LW6/8

LW6/8 is a para-Alpine and para-Nordic standing skiing sport class, a classification defined by the International Paralympic Committee (IPC) for people with an upper extremity issue who have paralysis, motor paresis affecting one arm, a single upper arm amputation or CP8 classified cerebral palsy. LW6/8 skiers use two skis and one pole in both para-Alpine and para-Nordic skiing.

LW9 is a para-Alpine and para-Nordic standing skiing sport class, a classification defined by the International Paralympic Committee (IPC) for people with upper and lower limb function problems, and includes cerebral palsy skiers classified CP5, CP6 and CP7, along with people with hemiplegia or amputations. For international skiing competitions, classification is done through IPC Alpine Skiing or IPC Nordic Skiing. A national federation such as Alpine Canada handles classification for domestic competitions. This classification is separated into two subclasses including LW9.1 and LW9.2.

Mitchell Gourley Australian Paralympic alpine skier

Mitchell Gourley is an Australian Paralympic alpine skier who competed for Australia in the downhill, super-G, giant slalom, slalom and super combined events at the 2010 Winter Paralympics in Vancouver and 2014 Winter Paralympics in Sochi, but did not win a medal. At the 2017 IPC Alpine Skiing World Championships in Tarvisio, Italy he won the gold medal in the Men's Super Combined Standing. He was Australian team co-captain at the 2018 Winter Paralympics.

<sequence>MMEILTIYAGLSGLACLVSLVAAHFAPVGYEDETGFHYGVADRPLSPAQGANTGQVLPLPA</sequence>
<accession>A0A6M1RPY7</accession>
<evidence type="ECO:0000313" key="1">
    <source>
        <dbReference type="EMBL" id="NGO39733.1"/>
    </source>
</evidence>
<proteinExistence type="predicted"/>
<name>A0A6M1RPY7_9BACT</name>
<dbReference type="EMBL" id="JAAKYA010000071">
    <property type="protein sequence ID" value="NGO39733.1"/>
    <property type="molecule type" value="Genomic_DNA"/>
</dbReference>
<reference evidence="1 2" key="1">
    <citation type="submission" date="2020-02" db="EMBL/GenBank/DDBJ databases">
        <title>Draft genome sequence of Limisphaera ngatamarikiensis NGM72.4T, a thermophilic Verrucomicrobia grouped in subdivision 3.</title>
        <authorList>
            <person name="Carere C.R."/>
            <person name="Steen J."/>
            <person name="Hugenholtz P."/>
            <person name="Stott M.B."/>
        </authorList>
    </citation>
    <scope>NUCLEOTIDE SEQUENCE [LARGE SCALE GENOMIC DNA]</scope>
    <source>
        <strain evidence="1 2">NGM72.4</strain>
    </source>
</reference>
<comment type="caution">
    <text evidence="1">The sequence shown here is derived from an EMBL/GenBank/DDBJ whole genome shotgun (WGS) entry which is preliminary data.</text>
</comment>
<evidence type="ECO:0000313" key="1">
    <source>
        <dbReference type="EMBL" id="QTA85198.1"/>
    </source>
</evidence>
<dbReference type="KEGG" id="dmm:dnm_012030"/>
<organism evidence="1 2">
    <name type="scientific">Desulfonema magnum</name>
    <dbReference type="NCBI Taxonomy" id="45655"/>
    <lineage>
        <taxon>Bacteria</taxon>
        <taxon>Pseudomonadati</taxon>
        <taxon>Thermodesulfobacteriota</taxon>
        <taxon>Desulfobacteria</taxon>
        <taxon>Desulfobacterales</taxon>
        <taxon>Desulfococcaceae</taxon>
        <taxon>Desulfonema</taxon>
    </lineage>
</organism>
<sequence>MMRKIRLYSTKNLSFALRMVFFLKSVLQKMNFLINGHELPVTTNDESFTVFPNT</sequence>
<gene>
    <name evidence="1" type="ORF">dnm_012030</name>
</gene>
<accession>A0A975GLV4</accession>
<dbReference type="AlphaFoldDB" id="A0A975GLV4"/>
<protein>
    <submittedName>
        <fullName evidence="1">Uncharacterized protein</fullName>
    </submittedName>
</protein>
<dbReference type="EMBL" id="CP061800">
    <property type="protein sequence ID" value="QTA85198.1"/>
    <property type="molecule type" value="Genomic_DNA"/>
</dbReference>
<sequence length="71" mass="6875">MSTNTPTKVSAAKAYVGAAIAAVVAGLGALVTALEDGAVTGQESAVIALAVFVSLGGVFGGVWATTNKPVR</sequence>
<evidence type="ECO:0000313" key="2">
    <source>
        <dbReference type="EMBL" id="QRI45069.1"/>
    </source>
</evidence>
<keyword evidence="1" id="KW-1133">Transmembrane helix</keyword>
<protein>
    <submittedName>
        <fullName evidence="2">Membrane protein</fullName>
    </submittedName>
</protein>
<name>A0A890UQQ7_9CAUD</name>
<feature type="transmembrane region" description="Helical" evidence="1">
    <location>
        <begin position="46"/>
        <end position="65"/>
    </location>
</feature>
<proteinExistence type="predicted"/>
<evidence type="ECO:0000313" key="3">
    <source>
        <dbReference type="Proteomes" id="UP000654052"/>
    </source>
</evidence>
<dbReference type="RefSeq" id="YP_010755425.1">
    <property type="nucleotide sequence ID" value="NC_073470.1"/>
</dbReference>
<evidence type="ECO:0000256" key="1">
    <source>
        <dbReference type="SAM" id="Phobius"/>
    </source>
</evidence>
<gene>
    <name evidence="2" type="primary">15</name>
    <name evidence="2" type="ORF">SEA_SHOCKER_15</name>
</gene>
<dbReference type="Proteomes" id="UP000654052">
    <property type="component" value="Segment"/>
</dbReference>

References

  1. "The IPC to rebrand the 10 sports it acts as International Federation for" (Press release). International Paralympic Committee. 30 November 2016. Retrieved 13 December 2016.
  2. Athens Education Material - Paralympic Games - From 1960 to 2004, Malaysian Paralympic Council
  3. Winter Paralympic History, HockeyCanada.ca
  4. 1 2 Paralympic Winter Sports Programme Build-up Archived 2010-07-07 at the Wayback Machine , The Paralympian 1/2002, International Paralympic Committee (IPC)
  5. 1 2 3 4 History of the New Zealand Disabled Ski Team, disabledsnowsports.org.nz
  6. Blind Skier Gets His Kicks On The Slopes., The Leader-Post - Apr 12, 1977
  7. Canadian disabled team shines at winter games, The Vancouver Sun - Mar 15, 1982]
  8. Record-Journal - Apr 14, 1989, Google News Archive Search
  9. Winter Sports Celebrate New World Champions, The Paralympian 2/2000, International Paralympic Committee (IPC)
  10. 6th World Ski Championships for the Disabled, amputee-online.com
  11. Results Alpine Skiing (Anzère), International Paralympic Committee (IPC), (archived, Wayback Machine)
  12. Disabled 2000 The Will to Win [ dead link ], highbeam.com, Ski - November 1, 1999
  13. Panorama 2015
  14. "Sella Nevea/Kranjska Gora - 2019 World Para Alpine Skiing Championships".